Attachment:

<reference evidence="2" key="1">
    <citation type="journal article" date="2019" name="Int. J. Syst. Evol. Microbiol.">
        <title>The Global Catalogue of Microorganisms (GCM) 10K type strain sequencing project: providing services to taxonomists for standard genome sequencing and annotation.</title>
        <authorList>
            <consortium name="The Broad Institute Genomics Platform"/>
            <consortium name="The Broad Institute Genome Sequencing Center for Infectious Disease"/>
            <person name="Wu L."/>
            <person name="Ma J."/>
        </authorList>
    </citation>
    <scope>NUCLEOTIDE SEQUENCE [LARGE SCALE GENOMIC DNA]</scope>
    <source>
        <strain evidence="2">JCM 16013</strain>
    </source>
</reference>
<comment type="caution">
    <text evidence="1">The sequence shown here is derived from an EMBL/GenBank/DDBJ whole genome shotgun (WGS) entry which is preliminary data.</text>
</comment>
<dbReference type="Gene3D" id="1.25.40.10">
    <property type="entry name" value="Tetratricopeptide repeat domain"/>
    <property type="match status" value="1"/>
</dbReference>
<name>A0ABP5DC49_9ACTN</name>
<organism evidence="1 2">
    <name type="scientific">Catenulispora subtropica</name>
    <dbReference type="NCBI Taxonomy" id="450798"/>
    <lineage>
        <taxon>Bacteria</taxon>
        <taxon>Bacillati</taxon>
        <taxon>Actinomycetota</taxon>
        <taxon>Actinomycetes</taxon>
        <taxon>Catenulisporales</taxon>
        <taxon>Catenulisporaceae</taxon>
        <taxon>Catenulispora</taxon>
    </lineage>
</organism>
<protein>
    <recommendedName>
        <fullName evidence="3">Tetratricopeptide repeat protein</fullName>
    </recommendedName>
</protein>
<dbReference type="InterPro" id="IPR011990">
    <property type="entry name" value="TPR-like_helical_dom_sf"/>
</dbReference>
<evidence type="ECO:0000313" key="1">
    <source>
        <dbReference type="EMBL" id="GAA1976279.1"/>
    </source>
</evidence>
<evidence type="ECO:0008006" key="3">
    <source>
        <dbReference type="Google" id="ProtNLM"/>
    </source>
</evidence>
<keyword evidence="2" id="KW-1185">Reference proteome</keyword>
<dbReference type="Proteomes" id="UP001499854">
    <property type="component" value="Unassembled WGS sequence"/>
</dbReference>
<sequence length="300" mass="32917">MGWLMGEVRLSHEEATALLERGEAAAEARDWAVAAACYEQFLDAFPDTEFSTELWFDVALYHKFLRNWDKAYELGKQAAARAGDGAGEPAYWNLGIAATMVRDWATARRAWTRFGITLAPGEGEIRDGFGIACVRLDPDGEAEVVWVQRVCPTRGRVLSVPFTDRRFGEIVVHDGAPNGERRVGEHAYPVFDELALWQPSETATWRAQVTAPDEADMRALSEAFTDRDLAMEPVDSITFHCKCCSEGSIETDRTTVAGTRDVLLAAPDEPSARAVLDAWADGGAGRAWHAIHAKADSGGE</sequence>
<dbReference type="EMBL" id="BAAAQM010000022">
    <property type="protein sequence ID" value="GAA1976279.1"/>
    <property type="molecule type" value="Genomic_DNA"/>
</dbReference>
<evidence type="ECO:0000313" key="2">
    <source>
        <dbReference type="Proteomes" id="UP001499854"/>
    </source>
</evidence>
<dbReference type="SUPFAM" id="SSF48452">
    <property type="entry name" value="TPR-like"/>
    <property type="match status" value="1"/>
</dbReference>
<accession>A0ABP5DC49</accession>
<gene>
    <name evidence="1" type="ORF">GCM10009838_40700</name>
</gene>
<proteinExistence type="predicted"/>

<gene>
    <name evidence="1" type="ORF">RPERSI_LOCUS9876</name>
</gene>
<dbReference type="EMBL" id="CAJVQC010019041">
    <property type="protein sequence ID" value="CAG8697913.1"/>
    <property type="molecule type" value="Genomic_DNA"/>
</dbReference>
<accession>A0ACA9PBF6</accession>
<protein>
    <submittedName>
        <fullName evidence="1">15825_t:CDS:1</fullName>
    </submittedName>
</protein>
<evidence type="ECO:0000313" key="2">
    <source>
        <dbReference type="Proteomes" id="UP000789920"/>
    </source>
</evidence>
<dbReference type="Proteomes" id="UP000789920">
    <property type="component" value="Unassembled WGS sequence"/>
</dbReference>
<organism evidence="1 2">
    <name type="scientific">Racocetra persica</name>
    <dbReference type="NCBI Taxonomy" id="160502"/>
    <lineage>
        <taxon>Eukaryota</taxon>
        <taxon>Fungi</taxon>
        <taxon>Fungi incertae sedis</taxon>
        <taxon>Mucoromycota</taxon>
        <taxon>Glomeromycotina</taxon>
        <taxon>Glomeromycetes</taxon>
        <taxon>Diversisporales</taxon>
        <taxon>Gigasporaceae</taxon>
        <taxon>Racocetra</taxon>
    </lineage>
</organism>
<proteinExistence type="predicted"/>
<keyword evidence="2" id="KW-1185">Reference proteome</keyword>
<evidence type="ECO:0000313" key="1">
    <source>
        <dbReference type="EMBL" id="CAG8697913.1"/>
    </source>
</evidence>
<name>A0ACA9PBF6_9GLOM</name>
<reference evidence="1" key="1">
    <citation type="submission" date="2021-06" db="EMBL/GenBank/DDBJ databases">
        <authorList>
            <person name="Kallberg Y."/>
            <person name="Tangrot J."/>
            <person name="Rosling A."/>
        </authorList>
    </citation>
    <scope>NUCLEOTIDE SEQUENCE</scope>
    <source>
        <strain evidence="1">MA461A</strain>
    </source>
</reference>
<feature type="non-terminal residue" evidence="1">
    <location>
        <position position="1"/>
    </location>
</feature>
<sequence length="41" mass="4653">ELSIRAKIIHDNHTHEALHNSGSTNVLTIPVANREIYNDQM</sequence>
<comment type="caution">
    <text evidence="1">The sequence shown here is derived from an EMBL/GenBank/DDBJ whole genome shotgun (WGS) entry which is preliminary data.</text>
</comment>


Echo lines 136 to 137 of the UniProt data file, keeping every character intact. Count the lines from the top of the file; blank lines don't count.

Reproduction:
    <location>
        <position position="1"/>